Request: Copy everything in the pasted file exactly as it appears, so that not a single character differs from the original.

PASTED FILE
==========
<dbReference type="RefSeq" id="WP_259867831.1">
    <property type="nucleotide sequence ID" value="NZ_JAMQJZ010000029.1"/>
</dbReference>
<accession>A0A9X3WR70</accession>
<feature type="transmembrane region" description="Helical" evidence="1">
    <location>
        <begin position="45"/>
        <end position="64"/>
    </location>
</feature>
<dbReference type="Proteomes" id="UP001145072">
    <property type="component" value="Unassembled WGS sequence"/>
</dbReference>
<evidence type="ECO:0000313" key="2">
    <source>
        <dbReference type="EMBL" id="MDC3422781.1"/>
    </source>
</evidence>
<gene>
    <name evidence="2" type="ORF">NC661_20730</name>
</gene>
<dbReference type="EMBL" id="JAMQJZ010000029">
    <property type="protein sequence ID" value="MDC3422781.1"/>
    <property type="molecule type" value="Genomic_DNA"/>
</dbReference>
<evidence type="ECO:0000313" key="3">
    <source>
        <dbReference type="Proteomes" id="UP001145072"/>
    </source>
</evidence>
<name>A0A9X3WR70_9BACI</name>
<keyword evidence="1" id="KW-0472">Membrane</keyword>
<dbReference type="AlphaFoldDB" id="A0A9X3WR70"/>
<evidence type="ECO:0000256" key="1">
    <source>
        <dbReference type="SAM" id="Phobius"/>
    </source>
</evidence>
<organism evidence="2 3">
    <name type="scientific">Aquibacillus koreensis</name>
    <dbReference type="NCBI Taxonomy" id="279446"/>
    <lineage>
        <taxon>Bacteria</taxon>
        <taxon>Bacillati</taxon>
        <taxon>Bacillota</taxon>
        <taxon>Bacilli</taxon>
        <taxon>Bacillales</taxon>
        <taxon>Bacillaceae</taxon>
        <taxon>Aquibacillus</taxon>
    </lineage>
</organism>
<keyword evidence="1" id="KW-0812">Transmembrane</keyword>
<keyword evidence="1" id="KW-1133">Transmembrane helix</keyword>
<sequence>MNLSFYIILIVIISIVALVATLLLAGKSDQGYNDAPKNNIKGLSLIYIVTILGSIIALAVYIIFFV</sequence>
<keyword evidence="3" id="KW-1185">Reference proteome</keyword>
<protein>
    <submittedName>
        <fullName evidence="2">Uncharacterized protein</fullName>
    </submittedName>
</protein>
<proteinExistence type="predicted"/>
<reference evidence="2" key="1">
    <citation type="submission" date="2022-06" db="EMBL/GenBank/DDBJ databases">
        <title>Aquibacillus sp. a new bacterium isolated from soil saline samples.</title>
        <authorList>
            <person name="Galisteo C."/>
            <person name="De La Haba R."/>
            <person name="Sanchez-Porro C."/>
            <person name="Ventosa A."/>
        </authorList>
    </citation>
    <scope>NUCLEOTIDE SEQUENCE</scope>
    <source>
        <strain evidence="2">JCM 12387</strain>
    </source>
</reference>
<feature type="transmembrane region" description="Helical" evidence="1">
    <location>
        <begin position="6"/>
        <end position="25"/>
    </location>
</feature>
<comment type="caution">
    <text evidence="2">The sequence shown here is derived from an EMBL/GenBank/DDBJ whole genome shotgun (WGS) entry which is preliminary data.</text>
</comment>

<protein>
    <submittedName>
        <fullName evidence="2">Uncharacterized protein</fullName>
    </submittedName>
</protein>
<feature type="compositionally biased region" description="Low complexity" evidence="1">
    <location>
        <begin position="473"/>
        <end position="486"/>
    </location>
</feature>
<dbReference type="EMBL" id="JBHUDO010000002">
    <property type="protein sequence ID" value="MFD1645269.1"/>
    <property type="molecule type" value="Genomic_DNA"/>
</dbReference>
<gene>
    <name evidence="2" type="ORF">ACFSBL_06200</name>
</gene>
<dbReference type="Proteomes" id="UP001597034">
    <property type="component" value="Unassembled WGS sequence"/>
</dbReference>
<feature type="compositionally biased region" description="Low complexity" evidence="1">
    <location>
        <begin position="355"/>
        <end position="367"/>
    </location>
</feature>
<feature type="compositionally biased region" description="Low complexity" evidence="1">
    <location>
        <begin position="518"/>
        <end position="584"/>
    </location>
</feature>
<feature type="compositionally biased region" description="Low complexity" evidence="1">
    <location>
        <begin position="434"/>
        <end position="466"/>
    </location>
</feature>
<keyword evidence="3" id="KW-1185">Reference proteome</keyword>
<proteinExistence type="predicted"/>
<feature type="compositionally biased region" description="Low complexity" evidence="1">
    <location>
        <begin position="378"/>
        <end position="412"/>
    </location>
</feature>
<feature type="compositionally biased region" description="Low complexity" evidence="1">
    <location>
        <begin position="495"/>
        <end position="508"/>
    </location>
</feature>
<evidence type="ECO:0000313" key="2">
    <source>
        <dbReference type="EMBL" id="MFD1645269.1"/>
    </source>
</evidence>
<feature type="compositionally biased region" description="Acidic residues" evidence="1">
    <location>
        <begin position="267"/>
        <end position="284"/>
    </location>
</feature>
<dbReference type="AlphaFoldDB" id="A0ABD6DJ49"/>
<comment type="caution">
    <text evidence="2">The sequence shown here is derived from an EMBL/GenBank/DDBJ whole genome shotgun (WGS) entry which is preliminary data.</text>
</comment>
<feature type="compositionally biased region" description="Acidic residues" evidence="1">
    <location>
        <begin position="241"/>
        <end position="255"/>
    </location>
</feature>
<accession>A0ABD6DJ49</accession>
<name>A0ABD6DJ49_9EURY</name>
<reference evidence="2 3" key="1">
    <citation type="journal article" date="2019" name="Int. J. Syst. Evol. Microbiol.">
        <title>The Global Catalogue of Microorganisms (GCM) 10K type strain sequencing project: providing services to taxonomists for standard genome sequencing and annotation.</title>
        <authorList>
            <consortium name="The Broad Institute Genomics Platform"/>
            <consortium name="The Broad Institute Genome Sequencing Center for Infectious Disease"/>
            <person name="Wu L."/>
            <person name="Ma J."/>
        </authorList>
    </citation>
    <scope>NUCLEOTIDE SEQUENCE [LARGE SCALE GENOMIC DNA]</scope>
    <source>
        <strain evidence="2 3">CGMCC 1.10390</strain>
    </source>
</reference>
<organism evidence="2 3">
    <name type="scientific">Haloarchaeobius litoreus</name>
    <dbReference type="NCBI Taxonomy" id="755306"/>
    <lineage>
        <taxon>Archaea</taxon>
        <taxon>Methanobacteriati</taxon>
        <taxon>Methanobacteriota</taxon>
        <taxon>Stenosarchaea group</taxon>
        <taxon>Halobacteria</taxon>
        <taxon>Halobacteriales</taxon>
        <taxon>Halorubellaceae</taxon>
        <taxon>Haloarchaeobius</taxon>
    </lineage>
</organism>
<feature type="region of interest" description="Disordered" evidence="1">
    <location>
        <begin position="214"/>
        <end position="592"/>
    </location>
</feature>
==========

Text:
<dbReference type="RefSeq" id="WP_259867831.1">
    <property type="nucleotide sequence ID" value="NZ_JAMQJZ010000029.1"/>
</dbReference>
<accession>A0A9X3WR70</accession>
<feature type="transmembrane region" description="Helical" evidence="1">
    <location>
        <begin position="45"/>
        <end position="64"/>
    </location>
</feature>
<dbReference type="Proteomes" id="UP001145072">
    <property type="component" value="Unassembled WGS sequence"/>
</dbReference>
<evidence type="ECO:0000313" key="2">
    <source>
        <dbReference type="EMBL" id="MDC3422781.1"/>
    </source>
</evidence>
<gene>
    <name evidence="2" type="ORF">NC661_20730</name>
</gene>
<dbReference type="EMBL" id="JAMQJZ010000029">
    <property type="protein sequence ID" value="MDC3422781.1"/>
    <property type="molecule type" value="Genomic_DNA"/>
</dbReference>
<evidence type="ECO:0000313" key="3">
    <source>
        <dbReference type="Proteomes" id="UP001145072"/>
    </source>
</evidence>
<name>A0A9X3WR70_9BACI</name>
<keyword evidence="1" id="KW-0472">Membrane</keyword>
<dbReference type="AlphaFoldDB" id="A0A9X3WR70"/>
<evidence type="ECO:0000256" key="1">
    <source>
        <dbReference type="SAM" id="Phobius"/>
    </source>
</evidence>
<organism evidence="2 3">
    <name type="scientific">Aquibacillus koreensis</name>
    <dbReference type="NCBI Taxonomy" id="279446"/>
    <lineage>
        <taxon>Bacteria</taxon>
        <taxon>Bacillati</taxon>
        <taxon>Bacillota</taxon>
        <taxon>Bacilli</taxon>
        <taxon>Bacillales</taxon>
        <taxon>Bacillaceae</taxon>
        <taxon>Aquibacillus</taxon>
    </lineage>
</organism>
<keyword evidence="1" id="KW-0812">Transmembrane</keyword>
<keyword evidence="1" id="KW-1133">Transmembrane helix</keyword>
<sequence>MNLSFYIILIVIISIVALVATLLLAGKSDQGYNDAPKNNIKGLSLIYIVTILGSIIALAVYIIFFV</sequence>
<keyword evidence="3" id="KW-1185">Reference proteome</keyword>
<protein>
    <submittedName>
        <fullName evidence="2">Uncharacterized protein</fullName>
    </submittedName>
</protein>
<proteinExistence type="predicted"/>
<reference evidence="2" key="1">
    <citation type="submission" date="2022-06" db="EMBL/GenBank/DDBJ databases">
        <title>Aquibacillus sp. a new bacterium isolated from soil saline samples.</title>
        <authorList>
            <person name="Galisteo C."/>
            <person name="De La Haba R."/>
            <person name="Sanchez-Porro C."/>
            <person name="Ventosa A."/>
        </authorList>
    </citation>
    <scope>NUCLEOTIDE SEQUENCE</scope>
    <source>
        <strain evidence="2">JCM 12387</strain>
    </source>
</reference>
<feature type="transmembrane region" description="Helical" evidence="1">
    <location>
        <begin position="6"/>
        <end position="25"/>
    </location>
</feature>
<comment type="caution">
    <text evidence="2">The sequence shown here is derived from an EMBL/GenBank/DDBJ whole genome shotgun (WGS) entry which is preliminary data.</text>
</comment>

<protein>
    <submittedName>
        <fullName evidence="2">Uncharacterized protein</fullName>
    </submittedName>
</protein>
<feature type="compositionally biased region" description="Low complexity" evidence="1">
    <location>
        <begin position="473"/>
        <end position="486"/>
    </location>
</feature>
<dbReference type="EMBL" id="JBHUDO010000002">
    <property type="protein sequence ID" value="MFD1645269.1"/>
    <property type="molecule type" value="Genomic_DNA"/>
</dbReference>
<gene>
    <name evidence="2" type="ORF">ACFSBL_06200</name>
</gene>
<dbReference type="Proteomes" id="UP001597034">
    <property type="component" value="Unassembled WGS sequence"/>
</dbReference>
<feature type="compositionally biased region" description="Low complexity" evidence="1">
    <location>
        <begin position="355"/>
        <end position="367"/>
    </location>
</feature>
<feature type="compositionally biased region" description="Low complexity" evidence="1">
    <location>
        <begin position="518"/>
        <end position="584"/>
    </location>
</feature>
<feature type="compositionally biased region" description="Low complexity" evidence="1">
    <location>
        <begin position="434"/>
        <end position="466"/>
    </location>
</feature>
<keyword evidence="3" id="KW-1185">Reference proteome</keyword>
<proteinExistence type="predicted"/>
<feature type="compositionally biased region" description="Low complexity" evidence="1">
    <location>
        <begin position="378"/>
        <end position="412"/>
    </location>
</feature>
<feature type="compositionally biased region" description="Low complexity" evidence="1">
    <location>
        <begin position="495"/>
        <end position="508"/>
    </location>
</feature>
<evidence type="ECO:0000313" key="2">
    <source>
        <dbReference type="EMBL" id="MFD1645269.1"/>
    </source>
</evidence>
<feature type="compositionally biased region" description="Acidic residues" evidence="1">
    <location>
        <begin position="267"/>
        <end position="284"/>
    </location>
</feature>
<dbReference type="AlphaFoldDB" id="A0ABD6DJ49"/>
<comment type="caution">
    <text evidence="2">The sequence shown here is derived from an EMBL/GenBank/DDBJ whole genome shotgun (WGS) entry which is preliminary data.</text>
</comment>
<feature type="compositionally biased region" description="Acidic residues" evidence="1">
    <location>
        <begin position="241"/>
        <end position="255"/>
    </location>
</feature>
<accession>A0ABD6DJ49</accession>
<name>A0ABD6DJ49_9EURY</name>
<reference evidence="2 3" key="1">
    <citation type="journal article" date="2019" name="Int. J. Syst. Evol. Microbiol.">
        <title>The Global Catalogue of Microorganisms (GCM) 10K type strain sequencing project: providing services to taxonomists for standard genome sequencing and annotation.</title>
        <authorList>
            <consortium name="The Broad Institute Genomics Platform"/>
            <consortium name="The Broad Institute Genome Sequencing Center for Infectious Disease"/>
            <person name="Wu L."/>
            <person name="Ma J."/>
        </authorList>
    </citation>
    <scope>NUCLEOTIDE SEQUENCE [LARGE SCALE GENOMIC DNA]</scope>
    <source>
        <strain evidence="2 3">CGMCC 1.10390</strain>
    </source>
</reference>
<organism evidence="2 3">
    <name type="scientific">Haloarchaeobius litoreus</name>
    <dbReference type="NCBI Taxonomy" id="755306"/>
    <lineage>
        <taxon>Archaea</taxon>
        <taxon>Methanobacteriati</taxon>
        <taxon>Methanobacteriota</taxon>
        <taxon>Stenosarchaea group</taxon>
        <taxon>Halobacteria</taxon>
        <taxon>Halobacteriales</taxon>
        <taxon>Halorubellaceae</taxon>
        <taxon>Haloarchaeobius</taxon>
    </lineage>
</organism>
<feature type="region of interest" description="Disordered" evidence="1">
    <location>
        <begin position="214"/>
        <end position="592"/>
    </location>
</feature>